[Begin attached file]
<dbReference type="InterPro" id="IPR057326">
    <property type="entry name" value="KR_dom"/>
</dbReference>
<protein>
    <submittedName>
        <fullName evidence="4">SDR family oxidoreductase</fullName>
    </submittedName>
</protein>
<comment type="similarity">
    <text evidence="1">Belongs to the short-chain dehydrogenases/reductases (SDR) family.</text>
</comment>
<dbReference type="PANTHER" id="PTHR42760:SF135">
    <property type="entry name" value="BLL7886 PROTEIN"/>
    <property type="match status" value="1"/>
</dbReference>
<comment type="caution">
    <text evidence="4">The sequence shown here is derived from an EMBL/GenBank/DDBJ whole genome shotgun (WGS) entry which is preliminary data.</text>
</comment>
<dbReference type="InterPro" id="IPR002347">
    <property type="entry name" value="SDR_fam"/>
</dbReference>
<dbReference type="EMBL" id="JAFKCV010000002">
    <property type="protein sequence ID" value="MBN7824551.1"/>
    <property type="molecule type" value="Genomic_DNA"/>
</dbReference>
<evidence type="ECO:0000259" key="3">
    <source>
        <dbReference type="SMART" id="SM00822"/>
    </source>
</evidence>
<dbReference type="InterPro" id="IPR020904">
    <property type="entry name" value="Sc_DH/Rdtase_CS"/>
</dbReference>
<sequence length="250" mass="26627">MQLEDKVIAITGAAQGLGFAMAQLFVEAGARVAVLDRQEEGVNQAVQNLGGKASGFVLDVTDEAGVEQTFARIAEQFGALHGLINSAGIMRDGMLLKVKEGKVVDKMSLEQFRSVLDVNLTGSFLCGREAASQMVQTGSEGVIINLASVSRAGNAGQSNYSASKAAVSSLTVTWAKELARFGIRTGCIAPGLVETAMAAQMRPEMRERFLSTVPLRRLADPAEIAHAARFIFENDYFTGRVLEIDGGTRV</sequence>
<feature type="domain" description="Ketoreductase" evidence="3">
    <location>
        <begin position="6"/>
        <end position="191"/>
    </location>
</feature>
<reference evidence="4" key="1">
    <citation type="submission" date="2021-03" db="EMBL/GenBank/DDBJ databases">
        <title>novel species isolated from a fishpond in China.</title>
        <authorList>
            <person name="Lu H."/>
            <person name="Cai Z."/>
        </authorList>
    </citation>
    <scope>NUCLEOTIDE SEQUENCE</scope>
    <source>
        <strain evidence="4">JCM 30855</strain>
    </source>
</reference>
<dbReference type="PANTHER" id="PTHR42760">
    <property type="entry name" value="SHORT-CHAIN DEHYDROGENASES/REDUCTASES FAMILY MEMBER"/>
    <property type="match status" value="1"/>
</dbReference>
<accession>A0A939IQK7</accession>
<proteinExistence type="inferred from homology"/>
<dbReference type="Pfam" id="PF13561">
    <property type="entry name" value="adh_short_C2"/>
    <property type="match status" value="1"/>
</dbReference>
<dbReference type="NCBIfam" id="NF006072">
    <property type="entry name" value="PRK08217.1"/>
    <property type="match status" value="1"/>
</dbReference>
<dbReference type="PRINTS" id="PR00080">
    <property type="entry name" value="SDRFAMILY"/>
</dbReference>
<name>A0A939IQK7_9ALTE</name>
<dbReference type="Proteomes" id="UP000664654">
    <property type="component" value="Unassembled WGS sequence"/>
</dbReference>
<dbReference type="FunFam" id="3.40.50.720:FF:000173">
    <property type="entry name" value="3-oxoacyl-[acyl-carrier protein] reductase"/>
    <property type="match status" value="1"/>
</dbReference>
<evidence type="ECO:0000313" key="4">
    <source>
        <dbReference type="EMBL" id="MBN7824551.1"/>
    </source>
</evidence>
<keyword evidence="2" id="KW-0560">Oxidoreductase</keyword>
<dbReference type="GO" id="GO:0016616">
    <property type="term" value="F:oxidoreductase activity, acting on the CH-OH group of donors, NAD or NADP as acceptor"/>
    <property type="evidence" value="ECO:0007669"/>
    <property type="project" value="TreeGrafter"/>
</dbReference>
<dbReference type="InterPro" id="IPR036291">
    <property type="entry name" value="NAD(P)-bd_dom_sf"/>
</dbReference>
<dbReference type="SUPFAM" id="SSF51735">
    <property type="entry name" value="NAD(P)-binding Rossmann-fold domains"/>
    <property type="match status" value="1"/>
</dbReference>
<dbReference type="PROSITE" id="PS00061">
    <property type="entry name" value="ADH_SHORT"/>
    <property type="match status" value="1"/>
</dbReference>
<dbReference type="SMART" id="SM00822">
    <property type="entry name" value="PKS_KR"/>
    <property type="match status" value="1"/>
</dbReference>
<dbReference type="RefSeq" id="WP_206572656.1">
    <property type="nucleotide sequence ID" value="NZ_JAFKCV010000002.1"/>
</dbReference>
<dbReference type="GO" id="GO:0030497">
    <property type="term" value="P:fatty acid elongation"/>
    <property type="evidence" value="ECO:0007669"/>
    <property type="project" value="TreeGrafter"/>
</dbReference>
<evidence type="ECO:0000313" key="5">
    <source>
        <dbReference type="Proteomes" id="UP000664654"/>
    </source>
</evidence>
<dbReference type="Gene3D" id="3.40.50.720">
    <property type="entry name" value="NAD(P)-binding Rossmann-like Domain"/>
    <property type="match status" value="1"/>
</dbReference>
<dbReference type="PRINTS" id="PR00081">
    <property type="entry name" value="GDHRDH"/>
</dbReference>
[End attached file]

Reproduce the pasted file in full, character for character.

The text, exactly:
<dbReference type="InterPro" id="IPR057326">
    <property type="entry name" value="KR_dom"/>
</dbReference>
<protein>
    <submittedName>
        <fullName evidence="4">SDR family oxidoreductase</fullName>
    </submittedName>
</protein>
<comment type="similarity">
    <text evidence="1">Belongs to the short-chain dehydrogenases/reductases (SDR) family.</text>
</comment>
<dbReference type="PANTHER" id="PTHR42760:SF135">
    <property type="entry name" value="BLL7886 PROTEIN"/>
    <property type="match status" value="1"/>
</dbReference>
<comment type="caution">
    <text evidence="4">The sequence shown here is derived from an EMBL/GenBank/DDBJ whole genome shotgun (WGS) entry which is preliminary data.</text>
</comment>
<dbReference type="InterPro" id="IPR002347">
    <property type="entry name" value="SDR_fam"/>
</dbReference>
<dbReference type="EMBL" id="JAFKCV010000002">
    <property type="protein sequence ID" value="MBN7824551.1"/>
    <property type="molecule type" value="Genomic_DNA"/>
</dbReference>
<evidence type="ECO:0000259" key="3">
    <source>
        <dbReference type="SMART" id="SM00822"/>
    </source>
</evidence>
<dbReference type="InterPro" id="IPR020904">
    <property type="entry name" value="Sc_DH/Rdtase_CS"/>
</dbReference>
<sequence length="250" mass="26627">MQLEDKVIAITGAAQGLGFAMAQLFVEAGARVAVLDRQEEGVNQAVQNLGGKASGFVLDVTDEAGVEQTFARIAEQFGALHGLINSAGIMRDGMLLKVKEGKVVDKMSLEQFRSVLDVNLTGSFLCGREAASQMVQTGSEGVIINLASVSRAGNAGQSNYSASKAAVSSLTVTWAKELARFGIRTGCIAPGLVETAMAAQMRPEMRERFLSTVPLRRLADPAEIAHAARFIFENDYFTGRVLEIDGGTRV</sequence>
<feature type="domain" description="Ketoreductase" evidence="3">
    <location>
        <begin position="6"/>
        <end position="191"/>
    </location>
</feature>
<reference evidence="4" key="1">
    <citation type="submission" date="2021-03" db="EMBL/GenBank/DDBJ databases">
        <title>novel species isolated from a fishpond in China.</title>
        <authorList>
            <person name="Lu H."/>
            <person name="Cai Z."/>
        </authorList>
    </citation>
    <scope>NUCLEOTIDE SEQUENCE</scope>
    <source>
        <strain evidence="4">JCM 30855</strain>
    </source>
</reference>
<dbReference type="PANTHER" id="PTHR42760">
    <property type="entry name" value="SHORT-CHAIN DEHYDROGENASES/REDUCTASES FAMILY MEMBER"/>
    <property type="match status" value="1"/>
</dbReference>
<accession>A0A939IQK7</accession>
<proteinExistence type="inferred from homology"/>
<dbReference type="Pfam" id="PF13561">
    <property type="entry name" value="adh_short_C2"/>
    <property type="match status" value="1"/>
</dbReference>
<dbReference type="NCBIfam" id="NF006072">
    <property type="entry name" value="PRK08217.1"/>
    <property type="match status" value="1"/>
</dbReference>
<dbReference type="PRINTS" id="PR00080">
    <property type="entry name" value="SDRFAMILY"/>
</dbReference>
<name>A0A939IQK7_9ALTE</name>
<dbReference type="Proteomes" id="UP000664654">
    <property type="component" value="Unassembled WGS sequence"/>
</dbReference>
<dbReference type="FunFam" id="3.40.50.720:FF:000173">
    <property type="entry name" value="3-oxoacyl-[acyl-carrier protein] reductase"/>
    <property type="match status" value="1"/>
</dbReference>
<evidence type="ECO:0000313" key="4">
    <source>
        <dbReference type="EMBL" id="MBN7824551.1"/>
    </source>
</evidence>
<keyword evidence="2" id="KW-0560">Oxidoreductase</keyword>
<dbReference type="GO" id="GO:0016616">
    <property type="term" value="F:oxidoreductase activity, acting on the CH-OH group of donors, NAD or NADP as acceptor"/>
    <property type="evidence" value="ECO:0007669"/>
    <property type="project" value="TreeGrafter"/>
</dbReference>
<dbReference type="InterPro" id="IPR036291">
    <property type="entry name" value="NAD(P)-bd_dom_sf"/>
</dbReference>
<dbReference type="SUPFAM" id="SSF51735">
    <property type="entry name" value="NAD(P)-binding Rossmann-fold domains"/>
    <property type="match status" value="1"/>
</dbReference>
<dbReference type="PROSITE" id="PS00061">
    <property type="entry name" value="ADH_SHORT"/>
    <property type="match status" value="1"/>
</dbReference>
<dbReference type="SMART" id="SM00822">
    <property type="entry name" value="PKS_KR"/>
    <property type="match status" value="1"/>
</dbReference>
<dbReference type="RefSeq" id="WP_206572656.1">
    <property type="nucleotide sequence ID" value="NZ_JAFKCV010000002.1"/>
</dbReference>
<dbReference type="GO" id="GO:0030497">
    <property type="term" value="P:fatty acid elongation"/>
    <property type="evidence" value="ECO:0007669"/>
    <property type="project" value="TreeGrafter"/>
</dbReference>
<evidence type="ECO:0000313" key="5">
    <source>
        <dbReference type="Proteomes" id="UP000664654"/>
    </source>
</evidence>
<dbReference type="Gene3D" id="3.40.50.720">
    <property type="entry name" value="NAD(P)-binding Rossmann-like Domain"/>
    <property type="match status" value="1"/>
</dbReference>
<dbReference type="PRINTS" id="PR00081">
    <property type="entry name" value="GDHRDH"/>
</dbReference>